Assassination in Afghanistan Creates a Void
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A suicide bomber struck mourners in Kandahar today, further evidence that Afghanistan faces both increased violence and further destabilization since the assassination of President Karzai's half-brother, Ahmed Wali Karzai. We look at the prospects for American interests and the schedule for beginning withdrawal of troops. Also, Eric Cantor blames Obama for tense debt-ceiling meeting. On Reporter's Notebook, after a two-week shutdown of government, Minnesota's Democratic governor has offered a compromise. Will Republicans go along?
Banner image: Mourners pray over the grave of Ahmad Wali Karzai, brother of Afghan president Hamid Karzai, during a funeral in Dand district of Kandahar province on July 13, 2011. Photo by Mamoon Durrani/AFP/Getty Images
Eric Cantor Blames Obama for Tense Debt-Ceiling Meeting ()
With another meeting scheduled today between the President and congressional leaders, the leader of Senate Democrats, Harry Reid, says House Republican Majority Leader Eric Cantor shouldn't be at the table. Reid says Cantor is "childish." Major Garrett is congressional correspondent for the National Journal.
Assassination and Power Politics in Afghanistan ()
A suicide bomber set off explosives concealed in his turban today in one of Kandahar's largest mosques. Hundreds of mourners were paying their respects to Ahmed Wali Karzai, President Hamid Karzai's half-brother, who was assassinated on Tuesday. His death has created a power vacuum in the southern part of Afghanistan, destabilized the central government and threatened American efforts to cope with the Taliban and begin withdrawing troops before the end of the year. How much will the power vacuum in the South weaken the central government? Will the Taliban seize the moment for new offensives? What will it mean for US efforts to negotiate with the Taliban and for the withdrawal of American soldiers by the end of this year?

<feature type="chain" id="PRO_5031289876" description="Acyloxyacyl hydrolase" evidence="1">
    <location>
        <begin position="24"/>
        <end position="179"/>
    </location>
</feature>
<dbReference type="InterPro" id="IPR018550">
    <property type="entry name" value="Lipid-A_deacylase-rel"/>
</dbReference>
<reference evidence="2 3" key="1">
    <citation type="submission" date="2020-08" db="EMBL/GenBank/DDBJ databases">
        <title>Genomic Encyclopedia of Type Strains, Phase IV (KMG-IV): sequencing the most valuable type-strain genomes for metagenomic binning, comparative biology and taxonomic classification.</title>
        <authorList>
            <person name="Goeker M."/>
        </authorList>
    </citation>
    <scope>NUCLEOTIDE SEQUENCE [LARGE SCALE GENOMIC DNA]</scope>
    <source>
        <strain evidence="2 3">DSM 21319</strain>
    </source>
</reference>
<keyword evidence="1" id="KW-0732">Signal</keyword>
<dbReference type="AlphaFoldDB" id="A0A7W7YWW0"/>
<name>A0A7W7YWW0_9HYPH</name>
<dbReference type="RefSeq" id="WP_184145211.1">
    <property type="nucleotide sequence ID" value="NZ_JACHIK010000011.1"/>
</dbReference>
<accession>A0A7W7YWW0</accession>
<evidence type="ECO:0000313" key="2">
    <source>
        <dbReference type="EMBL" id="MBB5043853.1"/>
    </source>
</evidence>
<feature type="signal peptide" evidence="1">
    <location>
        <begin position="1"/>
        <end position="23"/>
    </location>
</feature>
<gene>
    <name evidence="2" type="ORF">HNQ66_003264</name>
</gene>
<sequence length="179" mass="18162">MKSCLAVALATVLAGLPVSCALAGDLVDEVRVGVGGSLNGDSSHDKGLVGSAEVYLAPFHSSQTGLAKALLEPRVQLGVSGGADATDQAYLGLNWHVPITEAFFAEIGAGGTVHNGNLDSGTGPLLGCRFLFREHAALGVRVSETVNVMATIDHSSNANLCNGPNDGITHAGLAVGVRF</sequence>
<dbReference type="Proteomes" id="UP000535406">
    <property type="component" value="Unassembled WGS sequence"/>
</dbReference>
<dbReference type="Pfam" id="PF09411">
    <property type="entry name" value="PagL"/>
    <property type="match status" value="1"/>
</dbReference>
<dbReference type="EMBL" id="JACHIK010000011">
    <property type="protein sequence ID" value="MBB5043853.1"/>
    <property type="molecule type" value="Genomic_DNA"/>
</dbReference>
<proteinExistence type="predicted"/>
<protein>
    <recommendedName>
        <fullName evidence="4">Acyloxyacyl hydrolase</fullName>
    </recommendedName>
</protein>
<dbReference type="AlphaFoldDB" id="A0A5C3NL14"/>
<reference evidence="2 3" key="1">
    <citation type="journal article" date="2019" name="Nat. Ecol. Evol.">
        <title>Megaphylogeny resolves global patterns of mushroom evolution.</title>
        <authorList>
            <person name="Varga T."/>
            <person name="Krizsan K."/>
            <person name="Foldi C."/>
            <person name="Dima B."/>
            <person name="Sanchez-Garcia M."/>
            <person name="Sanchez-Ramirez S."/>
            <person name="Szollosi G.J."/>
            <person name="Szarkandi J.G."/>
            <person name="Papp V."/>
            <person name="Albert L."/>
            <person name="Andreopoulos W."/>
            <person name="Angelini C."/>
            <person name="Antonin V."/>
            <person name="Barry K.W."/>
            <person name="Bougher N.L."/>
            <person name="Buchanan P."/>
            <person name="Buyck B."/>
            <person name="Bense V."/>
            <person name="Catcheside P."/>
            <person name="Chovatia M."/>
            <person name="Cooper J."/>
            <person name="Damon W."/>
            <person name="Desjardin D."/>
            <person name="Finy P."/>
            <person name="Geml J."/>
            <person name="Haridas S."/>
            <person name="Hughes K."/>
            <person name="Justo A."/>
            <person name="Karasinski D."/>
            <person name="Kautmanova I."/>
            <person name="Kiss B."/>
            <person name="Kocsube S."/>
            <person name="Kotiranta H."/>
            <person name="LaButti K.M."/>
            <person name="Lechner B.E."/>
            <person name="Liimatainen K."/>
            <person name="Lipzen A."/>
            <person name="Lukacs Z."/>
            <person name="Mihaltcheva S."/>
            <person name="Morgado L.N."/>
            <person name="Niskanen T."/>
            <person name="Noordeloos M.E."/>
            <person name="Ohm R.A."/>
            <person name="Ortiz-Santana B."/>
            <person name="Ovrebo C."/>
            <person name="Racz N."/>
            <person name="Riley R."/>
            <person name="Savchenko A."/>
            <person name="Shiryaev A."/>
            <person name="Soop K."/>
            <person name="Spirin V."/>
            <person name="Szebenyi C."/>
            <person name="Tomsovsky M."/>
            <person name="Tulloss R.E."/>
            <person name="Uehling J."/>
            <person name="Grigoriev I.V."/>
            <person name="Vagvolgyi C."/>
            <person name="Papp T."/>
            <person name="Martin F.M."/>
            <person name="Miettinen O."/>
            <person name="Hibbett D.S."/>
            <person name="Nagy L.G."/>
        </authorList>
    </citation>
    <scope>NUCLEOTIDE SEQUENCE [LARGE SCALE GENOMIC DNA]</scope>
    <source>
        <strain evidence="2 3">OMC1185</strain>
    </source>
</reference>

Photo of Ahmed Wali Karzai: ISAF Headquarters Public Affairs Office from Kabul, Afghanistan
- Alissa Johannsen Rubin: New York Times, @alissanyt
- Steve Clemons: New America Foundation, @SCClemons
- Harlan Ullman: Atlantic Council
- Matthew Hoh: Afghanistan Study Group, @matthewhoh
Governor Moves to End Government Shutdown in Minnesota ()
It's been two weeks since Minnesota's government shut down parks, mothballed road construction and prevented 22,000 workers from getting their paychecks. Miller-Coors says it will have to remove all its beer and liquor from Minnesota because state licenses haven't been processed. Democratic Governor Mark Dayton and a legislature controlled by Republicans have different ideas about how to erase a projected $5 billion deficit. Now Dayton wants to make a deal, as we hear from Molly Pederson, Public Affairs Director at Conservation Minnesota.
- Molly Pederson: Conservation Minnesota
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